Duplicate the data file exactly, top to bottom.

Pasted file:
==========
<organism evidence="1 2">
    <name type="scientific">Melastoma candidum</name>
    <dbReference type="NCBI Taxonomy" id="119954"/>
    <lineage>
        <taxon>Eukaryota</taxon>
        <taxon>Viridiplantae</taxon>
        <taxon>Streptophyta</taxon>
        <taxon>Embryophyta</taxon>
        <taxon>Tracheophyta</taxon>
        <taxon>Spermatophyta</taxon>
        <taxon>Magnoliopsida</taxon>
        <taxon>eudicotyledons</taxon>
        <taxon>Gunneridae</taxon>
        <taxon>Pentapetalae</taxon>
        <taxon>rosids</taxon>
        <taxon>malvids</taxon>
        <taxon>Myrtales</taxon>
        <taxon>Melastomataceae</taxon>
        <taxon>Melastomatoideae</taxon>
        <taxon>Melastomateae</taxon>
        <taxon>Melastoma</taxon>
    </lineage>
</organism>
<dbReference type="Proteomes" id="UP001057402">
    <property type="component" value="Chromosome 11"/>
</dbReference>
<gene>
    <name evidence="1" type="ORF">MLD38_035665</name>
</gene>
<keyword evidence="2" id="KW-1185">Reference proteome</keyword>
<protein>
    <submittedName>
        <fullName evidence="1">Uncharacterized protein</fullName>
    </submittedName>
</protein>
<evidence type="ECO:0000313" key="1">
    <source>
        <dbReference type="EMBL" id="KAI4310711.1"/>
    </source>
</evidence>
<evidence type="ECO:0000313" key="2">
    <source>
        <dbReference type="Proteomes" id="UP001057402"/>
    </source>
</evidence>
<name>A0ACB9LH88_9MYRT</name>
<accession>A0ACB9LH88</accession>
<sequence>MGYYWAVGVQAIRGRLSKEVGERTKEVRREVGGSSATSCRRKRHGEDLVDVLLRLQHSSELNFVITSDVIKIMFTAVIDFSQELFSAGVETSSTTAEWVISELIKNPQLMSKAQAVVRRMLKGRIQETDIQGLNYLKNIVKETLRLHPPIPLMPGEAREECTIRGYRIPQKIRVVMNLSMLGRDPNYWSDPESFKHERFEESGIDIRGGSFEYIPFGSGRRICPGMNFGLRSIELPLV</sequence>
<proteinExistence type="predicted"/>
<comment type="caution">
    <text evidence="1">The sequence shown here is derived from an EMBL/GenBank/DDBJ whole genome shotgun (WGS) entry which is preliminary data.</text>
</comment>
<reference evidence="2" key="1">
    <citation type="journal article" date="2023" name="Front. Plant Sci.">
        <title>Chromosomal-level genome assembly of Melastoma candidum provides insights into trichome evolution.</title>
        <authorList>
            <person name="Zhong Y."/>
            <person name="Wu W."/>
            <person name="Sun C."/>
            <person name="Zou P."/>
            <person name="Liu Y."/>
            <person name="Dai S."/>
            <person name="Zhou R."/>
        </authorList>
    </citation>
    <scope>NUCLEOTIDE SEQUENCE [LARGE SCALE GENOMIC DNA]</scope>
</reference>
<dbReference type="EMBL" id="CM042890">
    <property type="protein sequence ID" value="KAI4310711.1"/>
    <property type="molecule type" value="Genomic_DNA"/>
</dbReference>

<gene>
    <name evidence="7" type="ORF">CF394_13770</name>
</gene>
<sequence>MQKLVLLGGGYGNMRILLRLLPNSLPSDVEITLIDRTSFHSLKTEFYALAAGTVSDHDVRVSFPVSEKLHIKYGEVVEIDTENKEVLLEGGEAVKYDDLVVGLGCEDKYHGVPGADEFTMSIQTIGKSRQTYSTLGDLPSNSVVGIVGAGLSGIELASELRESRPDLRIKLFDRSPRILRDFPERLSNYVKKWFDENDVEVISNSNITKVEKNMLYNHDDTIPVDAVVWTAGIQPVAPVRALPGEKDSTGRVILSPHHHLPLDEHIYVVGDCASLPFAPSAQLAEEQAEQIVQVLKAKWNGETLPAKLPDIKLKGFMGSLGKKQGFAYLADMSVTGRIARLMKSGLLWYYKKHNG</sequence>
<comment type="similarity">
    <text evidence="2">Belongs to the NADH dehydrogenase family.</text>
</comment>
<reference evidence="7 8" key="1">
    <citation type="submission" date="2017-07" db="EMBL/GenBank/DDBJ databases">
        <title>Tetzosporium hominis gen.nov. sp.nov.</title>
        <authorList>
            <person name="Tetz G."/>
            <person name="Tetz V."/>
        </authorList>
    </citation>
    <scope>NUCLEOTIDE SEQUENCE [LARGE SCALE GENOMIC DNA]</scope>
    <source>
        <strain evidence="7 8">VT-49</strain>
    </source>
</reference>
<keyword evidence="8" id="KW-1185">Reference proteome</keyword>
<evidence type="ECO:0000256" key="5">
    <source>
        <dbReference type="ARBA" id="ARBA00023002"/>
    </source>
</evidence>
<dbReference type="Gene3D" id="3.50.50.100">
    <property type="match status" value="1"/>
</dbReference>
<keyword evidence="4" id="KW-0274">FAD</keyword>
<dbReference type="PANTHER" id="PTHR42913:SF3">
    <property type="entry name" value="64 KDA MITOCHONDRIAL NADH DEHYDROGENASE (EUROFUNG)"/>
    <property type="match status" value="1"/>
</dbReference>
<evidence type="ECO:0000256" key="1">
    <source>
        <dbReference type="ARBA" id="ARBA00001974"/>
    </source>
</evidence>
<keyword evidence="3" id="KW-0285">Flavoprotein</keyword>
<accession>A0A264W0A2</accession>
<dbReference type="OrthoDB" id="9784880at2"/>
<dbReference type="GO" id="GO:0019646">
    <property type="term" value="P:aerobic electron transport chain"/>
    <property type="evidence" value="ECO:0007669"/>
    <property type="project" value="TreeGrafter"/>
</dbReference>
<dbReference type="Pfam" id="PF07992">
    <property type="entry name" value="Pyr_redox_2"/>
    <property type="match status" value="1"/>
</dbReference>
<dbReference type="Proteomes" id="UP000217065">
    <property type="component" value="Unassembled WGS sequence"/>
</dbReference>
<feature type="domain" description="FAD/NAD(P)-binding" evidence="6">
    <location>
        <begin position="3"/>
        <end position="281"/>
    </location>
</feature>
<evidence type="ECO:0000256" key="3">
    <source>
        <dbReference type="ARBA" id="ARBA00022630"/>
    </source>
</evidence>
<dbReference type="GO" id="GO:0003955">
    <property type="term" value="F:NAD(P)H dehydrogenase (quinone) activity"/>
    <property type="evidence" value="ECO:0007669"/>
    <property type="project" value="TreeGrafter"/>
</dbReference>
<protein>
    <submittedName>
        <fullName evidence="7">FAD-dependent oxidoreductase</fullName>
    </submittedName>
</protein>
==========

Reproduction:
<organism evidence="1 2">
    <name type="scientific">Melastoma candidum</name>
    <dbReference type="NCBI Taxonomy" id="119954"/>
    <lineage>
        <taxon>Eukaryota</taxon>
        <taxon>Viridiplantae</taxon>
        <taxon>Streptophyta</taxon>
        <taxon>Embryophyta</taxon>
        <taxon>Tracheophyta</taxon>
        <taxon>Spermatophyta</taxon>
        <taxon>Magnoliopsida</taxon>
        <taxon>eudicotyledons</taxon>
        <taxon>Gunneridae</taxon>
        <taxon>Pentapetalae</taxon>
        <taxon>rosids</taxon>
        <taxon>malvids</taxon>
        <taxon>Myrtales</taxon>
        <taxon>Melastomataceae</taxon>
        <taxon>Melastomatoideae</taxon>
        <taxon>Melastomateae</taxon>
        <taxon>Melastoma</taxon>
    </lineage>
</organism>
<dbReference type="Proteomes" id="UP001057402">
    <property type="component" value="Chromosome 11"/>
</dbReference>
<gene>
    <name evidence="1" type="ORF">MLD38_035665</name>
</gene>
<keyword evidence="2" id="KW-1185">Reference proteome</keyword>
<protein>
    <submittedName>
        <fullName evidence="1">Uncharacterized protein</fullName>
    </submittedName>
</protein>
<evidence type="ECO:0000313" key="1">
    <source>
        <dbReference type="EMBL" id="KAI4310711.1"/>
    </source>
</evidence>
<evidence type="ECO:0000313" key="2">
    <source>
        <dbReference type="Proteomes" id="UP001057402"/>
    </source>
</evidence>
<name>A0ACB9LH88_9MYRT</name>
<accession>A0ACB9LH88</accession>
<sequence>MGYYWAVGVQAIRGRLSKEVGERTKEVRREVGGSSATSCRRKRHGEDLVDVLLRLQHSSELNFVITSDVIKIMFTAVIDFSQELFSAGVETSSTTAEWVISELIKNPQLMSKAQAVVRRMLKGRIQETDIQGLNYLKNIVKETLRLHPPIPLMPGEAREECTIRGYRIPQKIRVVMNLSMLGRDPNYWSDPESFKHERFEESGIDIRGGSFEYIPFGSGRRICPGMNFGLRSIELPLV</sequence>
<proteinExistence type="predicted"/>
<comment type="caution">
    <text evidence="1">The sequence shown here is derived from an EMBL/GenBank/DDBJ whole genome shotgun (WGS) entry which is preliminary data.</text>
</comment>
<reference evidence="2" key="1">
    <citation type="journal article" date="2023" name="Front. Plant Sci.">
        <title>Chromosomal-level genome assembly of Melastoma candidum provides insights into trichome evolution.</title>
        <authorList>
            <person name="Zhong Y."/>
            <person name="Wu W."/>
            <person name="Sun C."/>
            <person name="Zou P."/>
            <person name="Liu Y."/>
            <person name="Dai S."/>
            <person name="Zhou R."/>
        </authorList>
    </citation>
    <scope>NUCLEOTIDE SEQUENCE [LARGE SCALE GENOMIC DNA]</scope>
</reference>
<dbReference type="EMBL" id="CM042890">
    <property type="protein sequence ID" value="KAI4310711.1"/>
    <property type="molecule type" value="Genomic_DNA"/>
</dbReference>

<gene>
    <name evidence="7" type="ORF">CF394_13770</name>
</gene>
<sequence>MQKLVLLGGGYGNMRILLRLLPNSLPSDVEITLIDRTSFHSLKTEFYALAAGTVSDHDVRVSFPVSEKLHIKYGEVVEIDTENKEVLLEGGEAVKYDDLVVGLGCEDKYHGVPGADEFTMSIQTIGKSRQTYSTLGDLPSNSVVGIVGAGLSGIELASELRESRPDLRIKLFDRSPRILRDFPERLSNYVKKWFDENDVEVISNSNITKVEKNMLYNHDDTIPVDAVVWTAGIQPVAPVRALPGEKDSTGRVILSPHHHLPLDEHIYVVGDCASLPFAPSAQLAEEQAEQIVQVLKAKWNGETLPAKLPDIKLKGFMGSLGKKQGFAYLADMSVTGRIARLMKSGLLWYYKKHNG</sequence>
<comment type="similarity">
    <text evidence="2">Belongs to the NADH dehydrogenase family.</text>
</comment>
<reference evidence="7 8" key="1">
    <citation type="submission" date="2017-07" db="EMBL/GenBank/DDBJ databases">
        <title>Tetzosporium hominis gen.nov. sp.nov.</title>
        <authorList>
            <person name="Tetz G."/>
            <person name="Tetz V."/>
        </authorList>
    </citation>
    <scope>NUCLEOTIDE SEQUENCE [LARGE SCALE GENOMIC DNA]</scope>
    <source>
        <strain evidence="7 8">VT-49</strain>
    </source>
</reference>
<keyword evidence="8" id="KW-1185">Reference proteome</keyword>
<evidence type="ECO:0000256" key="5">
    <source>
        <dbReference type="ARBA" id="ARBA00023002"/>
    </source>
</evidence>
<dbReference type="Gene3D" id="3.50.50.100">
    <property type="match status" value="1"/>
</dbReference>
<keyword evidence="4" id="KW-0274">FAD</keyword>
<dbReference type="PANTHER" id="PTHR42913:SF3">
    <property type="entry name" value="64 KDA MITOCHONDRIAL NADH DEHYDROGENASE (EUROFUNG)"/>
    <property type="match status" value="1"/>
</dbReference>
<evidence type="ECO:0000256" key="1">
    <source>
        <dbReference type="ARBA" id="ARBA00001974"/>
    </source>
</evidence>
<keyword evidence="3" id="KW-0285">Flavoprotein</keyword>
<accession>A0A264W0A2</accession>
<dbReference type="OrthoDB" id="9784880at2"/>
<dbReference type="GO" id="GO:0019646">
    <property type="term" value="P:aerobic electron transport chain"/>
    <property type="evidence" value="ECO:0007669"/>
    <property type="project" value="TreeGrafter"/>
</dbReference>
<dbReference type="Pfam" id="PF07992">
    <property type="entry name" value="Pyr_redox_2"/>
    <property type="match status" value="1"/>
</dbReference>
<dbReference type="Proteomes" id="UP000217065">
    <property type="component" value="Unassembled WGS sequence"/>
</dbReference>
<feature type="domain" description="FAD/NAD(P)-binding" evidence="6">
    <location>
        <begin position="3"/>
        <end position="281"/>
    </location>
</feature>
<evidence type="ECO:0000256" key="3">
    <source>
        <dbReference type="ARBA" id="ARBA00022630"/>
    </source>
</evidence>
<dbReference type="GO" id="GO:0003955">
    <property type="term" value="F:NAD(P)H dehydrogenase (quinone) activity"/>
    <property type="evidence" value="ECO:0007669"/>
    <property type="project" value="TreeGrafter"/>
</dbReference>
<protein>
    <submittedName>
        <fullName evidence="7">FAD-dependent oxidoreductase</fullName>
    </submittedName>
</protein>